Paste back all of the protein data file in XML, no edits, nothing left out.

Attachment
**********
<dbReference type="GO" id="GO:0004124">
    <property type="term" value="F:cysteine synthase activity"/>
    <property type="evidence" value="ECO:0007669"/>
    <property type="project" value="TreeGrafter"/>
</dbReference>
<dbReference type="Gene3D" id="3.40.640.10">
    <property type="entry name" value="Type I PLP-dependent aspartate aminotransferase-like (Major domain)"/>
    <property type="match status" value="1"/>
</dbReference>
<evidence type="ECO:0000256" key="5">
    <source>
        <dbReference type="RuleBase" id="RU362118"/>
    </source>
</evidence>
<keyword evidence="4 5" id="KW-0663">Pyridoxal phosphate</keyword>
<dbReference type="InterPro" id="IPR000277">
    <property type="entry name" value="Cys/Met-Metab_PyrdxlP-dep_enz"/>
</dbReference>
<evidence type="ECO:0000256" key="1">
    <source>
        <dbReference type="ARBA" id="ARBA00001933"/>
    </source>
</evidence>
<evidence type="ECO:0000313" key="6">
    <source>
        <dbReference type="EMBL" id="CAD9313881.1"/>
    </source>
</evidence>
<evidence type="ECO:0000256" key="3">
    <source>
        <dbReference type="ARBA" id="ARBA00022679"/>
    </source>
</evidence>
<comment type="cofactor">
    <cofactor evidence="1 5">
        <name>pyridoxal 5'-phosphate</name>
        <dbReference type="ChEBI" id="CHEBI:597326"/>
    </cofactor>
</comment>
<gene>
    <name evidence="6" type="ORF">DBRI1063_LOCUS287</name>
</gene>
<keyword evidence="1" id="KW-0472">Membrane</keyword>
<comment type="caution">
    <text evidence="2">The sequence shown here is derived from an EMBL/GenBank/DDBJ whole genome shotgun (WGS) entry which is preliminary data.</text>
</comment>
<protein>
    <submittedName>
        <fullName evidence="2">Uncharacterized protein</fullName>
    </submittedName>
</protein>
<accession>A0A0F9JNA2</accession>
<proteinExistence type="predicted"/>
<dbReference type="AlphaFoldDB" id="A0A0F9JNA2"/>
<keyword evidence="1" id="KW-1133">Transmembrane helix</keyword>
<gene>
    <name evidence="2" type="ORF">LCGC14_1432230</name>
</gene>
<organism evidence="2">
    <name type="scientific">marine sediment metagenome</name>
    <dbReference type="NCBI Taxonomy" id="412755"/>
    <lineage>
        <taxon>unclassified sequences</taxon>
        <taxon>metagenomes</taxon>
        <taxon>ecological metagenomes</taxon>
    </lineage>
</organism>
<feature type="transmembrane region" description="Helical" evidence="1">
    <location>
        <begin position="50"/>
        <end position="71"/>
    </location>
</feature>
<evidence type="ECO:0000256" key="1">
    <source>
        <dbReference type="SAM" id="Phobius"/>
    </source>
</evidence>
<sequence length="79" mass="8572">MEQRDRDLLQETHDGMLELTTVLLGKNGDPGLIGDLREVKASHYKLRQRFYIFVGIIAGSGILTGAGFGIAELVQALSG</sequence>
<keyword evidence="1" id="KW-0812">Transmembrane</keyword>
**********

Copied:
<dbReference type="GO" id="GO:0004124">
    <property type="term" value="F:cysteine synthase activity"/>
    <property type="evidence" value="ECO:0007669"/>
    <property type="project" value="TreeGrafter"/>
</dbReference>
<dbReference type="Gene3D" id="3.40.640.10">
    <property type="entry name" value="Type I PLP-dependent aspartate aminotransferase-like (Major domain)"/>
    <property type="match status" value="1"/>
</dbReference>
<evidence type="ECO:0000256" key="5">
    <source>
        <dbReference type="RuleBase" id="RU362118"/>
    </source>
</evidence>
<keyword evidence="4 5" id="KW-0663">Pyridoxal phosphate</keyword>
<dbReference type="InterPro" id="IPR000277">
    <property type="entry name" value="Cys/Met-Metab_PyrdxlP-dep_enz"/>
</dbReference>
<evidence type="ECO:0000256" key="1">
    <source>
        <dbReference type="ARBA" id="ARBA00001933"/>
    </source>
</evidence>
<evidence type="ECO:0000313" key="6">
    <source>
        <dbReference type="EMBL" id="CAD9313881.1"/>
    </source>
</evidence>
<evidence type="ECO:0000256" key="3">
    <source>
        <dbReference type="ARBA" id="ARBA00022679"/>
    </source>
</evidence>
<comment type="cofactor">
    <cofactor evidence="1 5">
        <name>pyridoxal 5'-phosphate</name>
        <dbReference type="ChEBI" id="CHEBI:597326"/>
    </cofactor>
</comment>
<gene>
    <name evidence="6" type="ORF">DBRI1063_LOCUS287</name>
</gene>
<keyword evidence="1" id="KW-0472">Membrane</keyword>
<comment type="caution">
    <text evidence="2">The sequence shown here is derived from an EMBL/GenBank/DDBJ whole genome shotgun (WGS) entry which is preliminary data.</text>
</comment>
<protein>
    <submittedName>
        <fullName evidence="2">Uncharacterized protein</fullName>
    </submittedName>
</protein>
<accession>A0A0F9JNA2</accession>
<proteinExistence type="predicted"/>
<dbReference type="AlphaFoldDB" id="A0A0F9JNA2"/>
<keyword evidence="1" id="KW-1133">Transmembrane helix</keyword>
<gene>
    <name evidence="2" type="ORF">LCGC14_1432230</name>
</gene>
<organism evidence="2">
    <name type="scientific">marine sediment metagenome</name>
    <dbReference type="NCBI Taxonomy" id="412755"/>
    <lineage>
        <taxon>unclassified sequences</taxon>
        <taxon>metagenomes</taxon>
        <taxon>ecological metagenomes</taxon>
    </lineage>
</organism>
<feature type="transmembrane region" description="Helical" evidence="1">
    <location>
        <begin position="50"/>
        <end position="71"/>
    </location>
</feature>
<evidence type="ECO:0000256" key="1">
    <source>
        <dbReference type="SAM" id="Phobius"/>
    </source>
</evidence>
<sequence length="79" mass="8572">MEQRDRDLLQETHDGMLELTTVLLGKNGDPGLIGDLREVKASHYKLRQRFYIFVGIIAGSGILTGAGFGIAELVQALSG</sequence>
<keyword evidence="1" id="KW-0812">Transmembrane</keyword>